The origins of this ware date back to an earthenware called sueki that was made about 700, during the Nara period (710-794), although the traditional skills, techniques and nomenclature of Akazu Yaki that are still in use today were established during the early years of the Edo period (1600-1868). It was the period slightly prior to this that saw the establishment of glazing techniques that are still in use, namely shino, oribe, kizeto, and ofuke.
In all, seven main glazes are in use. In addition to this some 12 different techniques are employed, including herahori in which a modeling tool is used to make a pattern on a formed piece. Then for inka, motifs are created using a stamp after forming in a mold. Using a bamboo or metal skewer, parallel lines, wavy lines, spirals, or a pattern of dots are made on the clay while the surface is still soft for kushime. For mishimade using a technique coming from Korea, a pattern of chrysanthemums is created in a white slip wash on a dark grey ground. Making full use of these techniques, tetsu-e decorations, which have been in use since the Momoyama period (1573-1600), are added in iron. Today, items associated with the tea ceremony and for ikebana are among the main pieces made along with various kinds of dishes to be used at top quality Japanese restaurants and in the home. All are highly praised by specialists as hand made articles of the very best quality.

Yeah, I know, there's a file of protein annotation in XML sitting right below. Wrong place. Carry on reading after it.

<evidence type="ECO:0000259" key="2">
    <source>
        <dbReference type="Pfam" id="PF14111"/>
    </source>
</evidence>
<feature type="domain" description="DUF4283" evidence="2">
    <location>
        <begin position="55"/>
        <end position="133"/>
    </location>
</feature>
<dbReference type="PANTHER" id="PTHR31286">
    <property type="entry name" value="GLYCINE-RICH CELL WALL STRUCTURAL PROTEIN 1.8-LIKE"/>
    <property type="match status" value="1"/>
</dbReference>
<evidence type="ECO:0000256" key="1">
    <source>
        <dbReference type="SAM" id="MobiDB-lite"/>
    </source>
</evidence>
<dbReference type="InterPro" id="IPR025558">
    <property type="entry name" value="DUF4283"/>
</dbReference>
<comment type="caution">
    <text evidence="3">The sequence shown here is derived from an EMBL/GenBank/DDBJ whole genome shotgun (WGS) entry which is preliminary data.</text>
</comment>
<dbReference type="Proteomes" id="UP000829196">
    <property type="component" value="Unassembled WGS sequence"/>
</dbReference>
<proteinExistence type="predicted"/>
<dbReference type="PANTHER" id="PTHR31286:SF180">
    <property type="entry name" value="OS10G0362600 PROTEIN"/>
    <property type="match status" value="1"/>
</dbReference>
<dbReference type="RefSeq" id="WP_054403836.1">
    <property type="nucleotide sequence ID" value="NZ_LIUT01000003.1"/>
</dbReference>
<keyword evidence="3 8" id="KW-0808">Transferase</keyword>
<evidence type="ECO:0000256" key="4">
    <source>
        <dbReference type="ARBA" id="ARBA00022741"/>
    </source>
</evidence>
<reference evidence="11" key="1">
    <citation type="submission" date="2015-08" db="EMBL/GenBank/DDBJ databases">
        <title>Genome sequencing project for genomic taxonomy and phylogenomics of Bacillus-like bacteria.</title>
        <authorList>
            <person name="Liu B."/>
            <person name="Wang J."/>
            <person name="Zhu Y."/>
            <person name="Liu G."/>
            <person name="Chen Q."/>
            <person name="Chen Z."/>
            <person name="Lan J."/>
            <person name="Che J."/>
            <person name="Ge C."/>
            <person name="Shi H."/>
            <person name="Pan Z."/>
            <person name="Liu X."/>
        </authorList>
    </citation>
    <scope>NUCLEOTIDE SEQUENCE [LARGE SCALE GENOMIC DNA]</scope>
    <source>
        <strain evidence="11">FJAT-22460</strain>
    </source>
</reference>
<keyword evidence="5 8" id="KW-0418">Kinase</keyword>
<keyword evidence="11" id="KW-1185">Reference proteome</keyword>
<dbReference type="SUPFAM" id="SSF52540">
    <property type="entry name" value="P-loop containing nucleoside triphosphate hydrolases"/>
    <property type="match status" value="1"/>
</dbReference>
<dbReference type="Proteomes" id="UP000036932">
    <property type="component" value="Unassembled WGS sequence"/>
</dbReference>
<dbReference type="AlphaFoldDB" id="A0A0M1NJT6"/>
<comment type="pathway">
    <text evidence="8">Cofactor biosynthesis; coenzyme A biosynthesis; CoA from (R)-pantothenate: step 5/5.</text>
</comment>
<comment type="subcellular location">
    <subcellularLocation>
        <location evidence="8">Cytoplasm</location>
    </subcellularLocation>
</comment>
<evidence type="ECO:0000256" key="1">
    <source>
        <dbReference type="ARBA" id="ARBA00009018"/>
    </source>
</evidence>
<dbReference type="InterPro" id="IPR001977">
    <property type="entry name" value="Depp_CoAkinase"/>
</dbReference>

Azukiya yaki features twelve distinctive techniques including seven kinds of glaze, patterns carved into the clay with a spatula called "hera-hori" or pressed into it with stamps called "inka", lines etched into still-soft clay with bamboo or metal combs to make straight lines, wavy lines, spirals, and perforated lines called "kushime", a technique from Korea where dark gray clay is decorated with white clay slip in a chrysanthemum pattern called "mishimade", and more. These techniques are used freely, and designs are painted on using iron in a technique that has been handed down since the Momoyama era. The handmade luxury items are valued highly by collectors: mainly tea ceremony items, ikebana flower arrangement apparatus, dishes for Japanese fine dining.
Clay is shaped using a potter’s wheel, slab work, and hand forming. On the potter's wheel, well-kneaded clay is placed on the wheel, and formed by hand while the wheel spins. Since long ago, it has been said that to master hand forming takes three years, while the potter's wheel takes ten years to master. Slab forming is done by slicing a uniform thickness of clay and pressing it into a form (made of wood, clay, or stone) to create the desired shape. Hand forming involves shaping the clay by hand to make a coil or a bag shape to use as the basis for forming a variety of shapes including animals, flower vases, and more.